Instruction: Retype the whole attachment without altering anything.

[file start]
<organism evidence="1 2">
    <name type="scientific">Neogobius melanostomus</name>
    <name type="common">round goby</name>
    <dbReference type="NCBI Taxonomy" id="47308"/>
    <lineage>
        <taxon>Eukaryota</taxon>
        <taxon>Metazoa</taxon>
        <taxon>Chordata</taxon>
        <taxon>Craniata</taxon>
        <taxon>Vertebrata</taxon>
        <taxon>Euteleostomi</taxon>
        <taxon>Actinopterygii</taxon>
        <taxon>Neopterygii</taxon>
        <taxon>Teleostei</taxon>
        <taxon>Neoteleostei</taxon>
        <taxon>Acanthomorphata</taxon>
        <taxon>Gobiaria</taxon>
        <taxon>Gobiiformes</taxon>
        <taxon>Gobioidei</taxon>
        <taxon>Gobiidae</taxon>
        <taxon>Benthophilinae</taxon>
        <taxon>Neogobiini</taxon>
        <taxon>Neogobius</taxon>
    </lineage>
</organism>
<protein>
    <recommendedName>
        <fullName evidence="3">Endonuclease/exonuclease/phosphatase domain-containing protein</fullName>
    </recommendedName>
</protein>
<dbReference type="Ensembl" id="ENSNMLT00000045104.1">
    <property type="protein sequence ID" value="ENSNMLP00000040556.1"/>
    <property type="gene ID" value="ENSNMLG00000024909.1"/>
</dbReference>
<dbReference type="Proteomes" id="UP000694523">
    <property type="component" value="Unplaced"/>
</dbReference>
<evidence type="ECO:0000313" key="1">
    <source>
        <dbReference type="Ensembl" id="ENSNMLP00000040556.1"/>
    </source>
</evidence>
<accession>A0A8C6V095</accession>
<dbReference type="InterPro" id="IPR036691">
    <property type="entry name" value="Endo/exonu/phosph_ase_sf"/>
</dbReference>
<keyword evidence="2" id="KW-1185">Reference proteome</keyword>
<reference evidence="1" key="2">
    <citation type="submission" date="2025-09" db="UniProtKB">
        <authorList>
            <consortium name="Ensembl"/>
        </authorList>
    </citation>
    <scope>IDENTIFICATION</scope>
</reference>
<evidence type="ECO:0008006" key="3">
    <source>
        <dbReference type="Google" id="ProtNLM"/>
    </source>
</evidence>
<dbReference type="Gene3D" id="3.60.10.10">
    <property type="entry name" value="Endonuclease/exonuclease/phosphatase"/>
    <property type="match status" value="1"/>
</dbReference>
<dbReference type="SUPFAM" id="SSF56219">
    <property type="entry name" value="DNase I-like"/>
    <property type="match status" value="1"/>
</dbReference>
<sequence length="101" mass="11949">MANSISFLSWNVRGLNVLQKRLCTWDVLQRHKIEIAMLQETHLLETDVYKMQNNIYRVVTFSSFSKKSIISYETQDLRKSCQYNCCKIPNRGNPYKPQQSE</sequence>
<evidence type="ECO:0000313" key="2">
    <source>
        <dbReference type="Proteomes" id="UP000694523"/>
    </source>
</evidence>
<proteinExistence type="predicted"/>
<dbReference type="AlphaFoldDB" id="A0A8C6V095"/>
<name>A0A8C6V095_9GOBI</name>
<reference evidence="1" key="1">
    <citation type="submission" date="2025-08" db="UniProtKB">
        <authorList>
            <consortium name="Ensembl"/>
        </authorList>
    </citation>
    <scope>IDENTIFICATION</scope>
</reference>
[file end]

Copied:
<organism evidence="1 2">
    <name type="scientific">Neogobius melanostomus</name>
    <name type="common">round goby</name>
    <dbReference type="NCBI Taxonomy" id="47308"/>
    <lineage>
        <taxon>Eukaryota</taxon>
        <taxon>Metazoa</taxon>
        <taxon>Chordata</taxon>
        <taxon>Craniata</taxon>
        <taxon>Vertebrata</taxon>
        <taxon>Euteleostomi</taxon>
        <taxon>Actinopterygii</taxon>
        <taxon>Neopterygii</taxon>
        <taxon>Teleostei</taxon>
        <taxon>Neoteleostei</taxon>
        <taxon>Acanthomorphata</taxon>
        <taxon>Gobiaria</taxon>
        <taxon>Gobiiformes</taxon>
        <taxon>Gobioidei</taxon>
        <taxon>Gobiidae</taxon>
        <taxon>Benthophilinae</taxon>
        <taxon>Neogobiini</taxon>
        <taxon>Neogobius</taxon>
    </lineage>
</organism>
<protein>
    <recommendedName>
        <fullName evidence="3">Endonuclease/exonuclease/phosphatase domain-containing protein</fullName>
    </recommendedName>
</protein>
<dbReference type="Ensembl" id="ENSNMLT00000045104.1">
    <property type="protein sequence ID" value="ENSNMLP00000040556.1"/>
    <property type="gene ID" value="ENSNMLG00000024909.1"/>
</dbReference>
<dbReference type="Proteomes" id="UP000694523">
    <property type="component" value="Unplaced"/>
</dbReference>
<evidence type="ECO:0000313" key="1">
    <source>
        <dbReference type="Ensembl" id="ENSNMLP00000040556.1"/>
    </source>
</evidence>
<accession>A0A8C6V095</accession>
<dbReference type="InterPro" id="IPR036691">
    <property type="entry name" value="Endo/exonu/phosph_ase_sf"/>
</dbReference>
<keyword evidence="2" id="KW-1185">Reference proteome</keyword>
<reference evidence="1" key="2">
    <citation type="submission" date="2025-09" db="UniProtKB">
        <authorList>
            <consortium name="Ensembl"/>
        </authorList>
    </citation>
    <scope>IDENTIFICATION</scope>
</reference>
<evidence type="ECO:0008006" key="3">
    <source>
        <dbReference type="Google" id="ProtNLM"/>
    </source>
</evidence>
<dbReference type="Gene3D" id="3.60.10.10">
    <property type="entry name" value="Endonuclease/exonuclease/phosphatase"/>
    <property type="match status" value="1"/>
</dbReference>
<dbReference type="SUPFAM" id="SSF56219">
    <property type="entry name" value="DNase I-like"/>
    <property type="match status" value="1"/>
</dbReference>
<sequence length="101" mass="11949">MANSISFLSWNVRGLNVLQKRLCTWDVLQRHKIEIAMLQETHLLETDVYKMQNNIYRVVTFSSFSKKSIISYETQDLRKSCQYNCCKIPNRGNPYKPQQSE</sequence>
<evidence type="ECO:0000313" key="2">
    <source>
        <dbReference type="Proteomes" id="UP000694523"/>
    </source>
</evidence>
<proteinExistence type="predicted"/>
<dbReference type="AlphaFoldDB" id="A0A8C6V095"/>
<name>A0A8C6V095_9GOBI</name>
<reference evidence="1" key="1">
    <citation type="submission" date="2025-08" db="UniProtKB">
        <authorList>
            <consortium name="Ensembl"/>
        </authorList>
    </citation>
    <scope>IDENTIFICATION</scope>
</reference>